An eye on RHPi | Rio reflections: Performance is performance

15th August 2016

Friday, 12 August 

I don’t know about you but I’ve been glued to my TV for the past seven days having well and truly got into the Olympic spirit. In fact, the inspiration for me has gone way beyond the sport.

I’m sure we’ve all heard of the link between high performing athletes and high performing organisations. After London 2012 it’s been a stalwart topic on conference agendas, with the Olympic cycling team’s case study (focussing on marginal gains – you’ve heard it right?) being discussed particularly frequently.

Don’t get me wrong, I think this is inspiring stuff – in fact we’ve used some of the team GB cycling philosophy ourselves in looking for that 1% difference.   Other frequent connections include resilience, preparation and team work. However, having got back into it all over again I’ve noticed some other, lesser spoken of links.

Here’s a few of them:

Creating a vision 

It’s common knowledge that top athletes visualise their success but gold medal divers Jack Laugher and Chris Mears have taken this to the next level. These two live together and on being interviewed after that awe inspiring win told the story of how they’ve kept two empty photo frames on their mantel piece – ready to fill with their gold medal winning photos. Powerful stuff.  I’ve always been a firm believer in creating a strong vision which anyone in your organisation can tell you about but this got me thinking about what our version of that empty frame would be.

Concentrate on one thing at a time

When cyclist Chris Froome gained the bronze medal for the Olympic time trial I’m slightly ashamed to say my first thought was ‘won’t he be disappointed with that?’ I asked one of my cycling mad friends the same question to which he replied with incredible certainty: “Oh no – he chose the Tour de France didn’t he?”  Different things are seen as the pinnacle of success for different people and sometimes you need to forego one thing to put all your efforts into another. The same choices have to be made in business.  Over the past couple of years our focus at RHP has been in improving our online services so they’re the quickest and easiest to use in the sector and beyond, culminating in the introduction of RHPi (the first digital only housing service in the UK). That's been our Tour de France/Olympic gold/Wimbledon- whatever you choose to call it.

To achieve big things, you need to take risks

This has been brought home in the gymnastics where individuals and teams have to make a judgement call on the difficulty level of the routine – the higher the difficulty the greater chance of gold, however also, the greater the risk. The risk doesn’t always pay off, just like the agonising fourth place of the GB Men’s team who upped their difficulty rating for a chance to win a medal but proved it was a stretch too far. I bet if you asked them though, they’d take that same risk all over again.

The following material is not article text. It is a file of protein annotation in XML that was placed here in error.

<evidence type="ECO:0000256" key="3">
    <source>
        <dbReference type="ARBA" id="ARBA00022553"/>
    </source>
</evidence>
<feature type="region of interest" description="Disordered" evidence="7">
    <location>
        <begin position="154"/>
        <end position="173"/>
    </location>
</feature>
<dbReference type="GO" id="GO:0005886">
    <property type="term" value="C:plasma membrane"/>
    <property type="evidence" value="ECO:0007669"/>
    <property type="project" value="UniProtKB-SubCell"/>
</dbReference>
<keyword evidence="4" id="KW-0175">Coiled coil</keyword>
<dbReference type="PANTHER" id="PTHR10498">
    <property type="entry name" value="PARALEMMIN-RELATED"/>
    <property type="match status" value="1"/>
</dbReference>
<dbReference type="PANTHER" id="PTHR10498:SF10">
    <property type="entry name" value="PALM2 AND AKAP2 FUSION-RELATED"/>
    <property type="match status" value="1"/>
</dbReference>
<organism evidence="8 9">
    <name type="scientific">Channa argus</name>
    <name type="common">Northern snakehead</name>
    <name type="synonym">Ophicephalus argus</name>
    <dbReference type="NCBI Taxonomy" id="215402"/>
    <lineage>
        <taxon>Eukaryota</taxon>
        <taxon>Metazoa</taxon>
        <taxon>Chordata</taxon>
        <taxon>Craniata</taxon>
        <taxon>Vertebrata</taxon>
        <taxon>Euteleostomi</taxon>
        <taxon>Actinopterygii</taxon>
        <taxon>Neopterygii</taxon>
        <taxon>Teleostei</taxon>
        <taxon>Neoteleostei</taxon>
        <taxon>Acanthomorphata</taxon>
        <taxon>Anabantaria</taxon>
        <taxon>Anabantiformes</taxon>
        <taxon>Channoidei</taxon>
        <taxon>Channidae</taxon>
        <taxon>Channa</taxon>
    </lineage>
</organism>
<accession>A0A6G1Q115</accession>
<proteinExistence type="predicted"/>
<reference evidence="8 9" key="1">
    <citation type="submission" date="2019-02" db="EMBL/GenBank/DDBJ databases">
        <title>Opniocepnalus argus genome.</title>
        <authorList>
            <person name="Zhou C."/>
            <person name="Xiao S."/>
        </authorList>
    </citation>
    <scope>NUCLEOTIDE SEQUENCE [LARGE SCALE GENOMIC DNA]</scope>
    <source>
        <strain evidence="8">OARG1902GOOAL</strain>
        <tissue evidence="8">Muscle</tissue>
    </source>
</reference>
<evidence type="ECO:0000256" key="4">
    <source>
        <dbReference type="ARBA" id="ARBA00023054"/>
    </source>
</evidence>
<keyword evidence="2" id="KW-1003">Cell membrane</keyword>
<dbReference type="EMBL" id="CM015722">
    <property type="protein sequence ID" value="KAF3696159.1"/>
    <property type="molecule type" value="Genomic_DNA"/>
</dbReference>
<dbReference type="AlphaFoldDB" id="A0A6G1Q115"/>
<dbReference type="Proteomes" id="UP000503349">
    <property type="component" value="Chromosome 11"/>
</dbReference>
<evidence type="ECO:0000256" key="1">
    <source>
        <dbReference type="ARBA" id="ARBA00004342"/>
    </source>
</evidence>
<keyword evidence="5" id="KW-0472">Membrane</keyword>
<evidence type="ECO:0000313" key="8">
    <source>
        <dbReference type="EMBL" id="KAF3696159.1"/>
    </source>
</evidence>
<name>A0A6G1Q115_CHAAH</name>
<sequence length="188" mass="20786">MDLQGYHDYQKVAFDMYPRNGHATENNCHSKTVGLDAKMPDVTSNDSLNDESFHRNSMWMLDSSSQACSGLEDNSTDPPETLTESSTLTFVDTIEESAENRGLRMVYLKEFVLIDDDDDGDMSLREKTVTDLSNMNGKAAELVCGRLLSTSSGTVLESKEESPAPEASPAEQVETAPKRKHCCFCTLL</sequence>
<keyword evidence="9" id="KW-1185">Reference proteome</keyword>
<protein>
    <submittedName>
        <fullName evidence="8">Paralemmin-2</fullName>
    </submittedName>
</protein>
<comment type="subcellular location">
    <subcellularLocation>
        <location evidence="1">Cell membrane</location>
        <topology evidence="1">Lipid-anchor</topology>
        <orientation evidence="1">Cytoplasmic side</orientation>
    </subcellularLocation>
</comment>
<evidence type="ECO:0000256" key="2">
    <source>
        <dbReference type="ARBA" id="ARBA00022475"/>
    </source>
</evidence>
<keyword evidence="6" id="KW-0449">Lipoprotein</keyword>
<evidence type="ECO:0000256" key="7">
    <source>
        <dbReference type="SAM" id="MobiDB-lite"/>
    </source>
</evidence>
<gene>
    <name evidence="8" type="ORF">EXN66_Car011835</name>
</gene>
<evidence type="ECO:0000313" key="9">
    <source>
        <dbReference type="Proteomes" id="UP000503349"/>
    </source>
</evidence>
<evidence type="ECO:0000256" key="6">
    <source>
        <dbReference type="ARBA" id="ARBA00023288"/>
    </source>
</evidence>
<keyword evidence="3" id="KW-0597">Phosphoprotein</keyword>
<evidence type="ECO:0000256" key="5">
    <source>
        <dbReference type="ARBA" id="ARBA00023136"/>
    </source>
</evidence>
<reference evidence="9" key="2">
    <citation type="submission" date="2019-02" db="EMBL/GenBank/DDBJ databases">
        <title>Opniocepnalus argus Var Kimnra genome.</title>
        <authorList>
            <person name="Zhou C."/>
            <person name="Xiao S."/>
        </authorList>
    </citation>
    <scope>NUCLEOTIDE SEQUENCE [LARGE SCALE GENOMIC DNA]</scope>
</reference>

This resonated with me a lot. We’ve always been ambitious at RHP (our vision is to be one of the best service providers in the UK after all) and will take calculated risks to achieve big things. Not everything works, but if it doesn’t we make sure we learn from it ready for our next Olympic final.

‘Whether you think you can, or you think you can't-you're right’

Wise words from Henry Ford that emphasises that the positivity of language is key to success.

One of the most exciting events still to come is the women’s Hepthalon where Jessica Ennis-Hill and Katarina Johnson-Thompson will be battling it out for the top spot. In a feature on the two of them their different use of language stood out to me. On the one hand Ennis-Hill was using words such as ‘I know I can do it’ compared to Johnson-Thompson’s ‘I think I can’.

It’s for that reason my money’s on Jess.

For me this isn’t arrogance but confidence. It’s something we instil in our people in the language we use here. We got ready for the roll out of RHPi in just three months – an incredibly ambitious timeframe that we were able to achieve through confidence and positivity in the vision we had.

There’s still a whole week to go with the track and field starting today and as well as the sporting interest and thrill of the competition I’ll be listening out for more inspiring gems.

It doesn’t matter what arena you’re in. High performance is the same whether in a pool, velodrome or a boardroom after all.

David 

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